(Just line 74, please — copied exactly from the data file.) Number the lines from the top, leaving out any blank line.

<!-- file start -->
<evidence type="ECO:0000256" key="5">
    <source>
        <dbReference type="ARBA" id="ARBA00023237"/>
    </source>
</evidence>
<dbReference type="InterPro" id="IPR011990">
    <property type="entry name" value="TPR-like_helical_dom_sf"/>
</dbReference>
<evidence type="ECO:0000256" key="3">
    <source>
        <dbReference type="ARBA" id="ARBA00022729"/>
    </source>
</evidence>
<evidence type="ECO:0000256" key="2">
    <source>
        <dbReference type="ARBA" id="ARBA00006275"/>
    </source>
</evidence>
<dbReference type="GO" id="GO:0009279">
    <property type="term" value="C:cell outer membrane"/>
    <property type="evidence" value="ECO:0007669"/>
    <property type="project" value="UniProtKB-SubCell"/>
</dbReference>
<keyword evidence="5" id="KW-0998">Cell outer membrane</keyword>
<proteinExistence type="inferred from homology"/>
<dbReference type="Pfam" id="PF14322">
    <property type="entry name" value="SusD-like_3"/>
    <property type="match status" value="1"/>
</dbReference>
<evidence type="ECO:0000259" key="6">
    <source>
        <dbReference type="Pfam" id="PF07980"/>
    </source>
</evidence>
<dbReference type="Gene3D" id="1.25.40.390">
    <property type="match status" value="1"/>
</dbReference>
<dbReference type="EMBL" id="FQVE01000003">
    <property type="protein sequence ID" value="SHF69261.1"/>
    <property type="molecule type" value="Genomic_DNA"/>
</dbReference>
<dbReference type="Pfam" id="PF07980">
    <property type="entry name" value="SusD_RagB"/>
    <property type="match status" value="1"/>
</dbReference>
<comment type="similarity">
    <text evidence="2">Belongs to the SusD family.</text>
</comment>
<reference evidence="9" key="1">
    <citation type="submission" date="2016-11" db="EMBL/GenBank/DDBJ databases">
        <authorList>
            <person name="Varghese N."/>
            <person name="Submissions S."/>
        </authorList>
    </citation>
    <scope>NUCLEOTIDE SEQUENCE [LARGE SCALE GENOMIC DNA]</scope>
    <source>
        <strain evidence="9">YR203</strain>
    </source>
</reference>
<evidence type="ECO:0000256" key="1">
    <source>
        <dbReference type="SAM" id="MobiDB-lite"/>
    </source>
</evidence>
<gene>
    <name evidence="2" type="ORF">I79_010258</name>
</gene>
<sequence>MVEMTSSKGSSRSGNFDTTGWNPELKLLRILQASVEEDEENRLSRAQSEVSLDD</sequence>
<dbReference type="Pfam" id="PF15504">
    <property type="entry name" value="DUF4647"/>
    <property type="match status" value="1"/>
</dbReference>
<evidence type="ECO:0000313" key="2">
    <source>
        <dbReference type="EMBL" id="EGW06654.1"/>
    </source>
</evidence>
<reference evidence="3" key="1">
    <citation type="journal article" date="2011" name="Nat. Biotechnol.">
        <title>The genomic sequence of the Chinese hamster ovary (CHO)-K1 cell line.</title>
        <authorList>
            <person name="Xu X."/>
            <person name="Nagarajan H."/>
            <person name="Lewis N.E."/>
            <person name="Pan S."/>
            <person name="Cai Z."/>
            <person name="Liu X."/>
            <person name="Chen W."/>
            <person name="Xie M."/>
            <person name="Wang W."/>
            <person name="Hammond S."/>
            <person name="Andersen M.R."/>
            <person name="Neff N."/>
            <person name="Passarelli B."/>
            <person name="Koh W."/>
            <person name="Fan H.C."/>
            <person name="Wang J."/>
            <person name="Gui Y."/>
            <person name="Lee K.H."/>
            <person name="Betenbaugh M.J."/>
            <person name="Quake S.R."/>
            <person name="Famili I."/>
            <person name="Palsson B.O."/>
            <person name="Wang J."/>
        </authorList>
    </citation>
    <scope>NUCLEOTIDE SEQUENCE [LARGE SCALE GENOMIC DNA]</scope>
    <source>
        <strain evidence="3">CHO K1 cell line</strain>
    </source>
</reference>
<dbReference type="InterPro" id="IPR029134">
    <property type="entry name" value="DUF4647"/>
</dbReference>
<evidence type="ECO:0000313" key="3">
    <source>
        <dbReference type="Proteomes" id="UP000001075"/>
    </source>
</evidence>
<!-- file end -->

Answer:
<evidence type="ECO:0000313" key="2">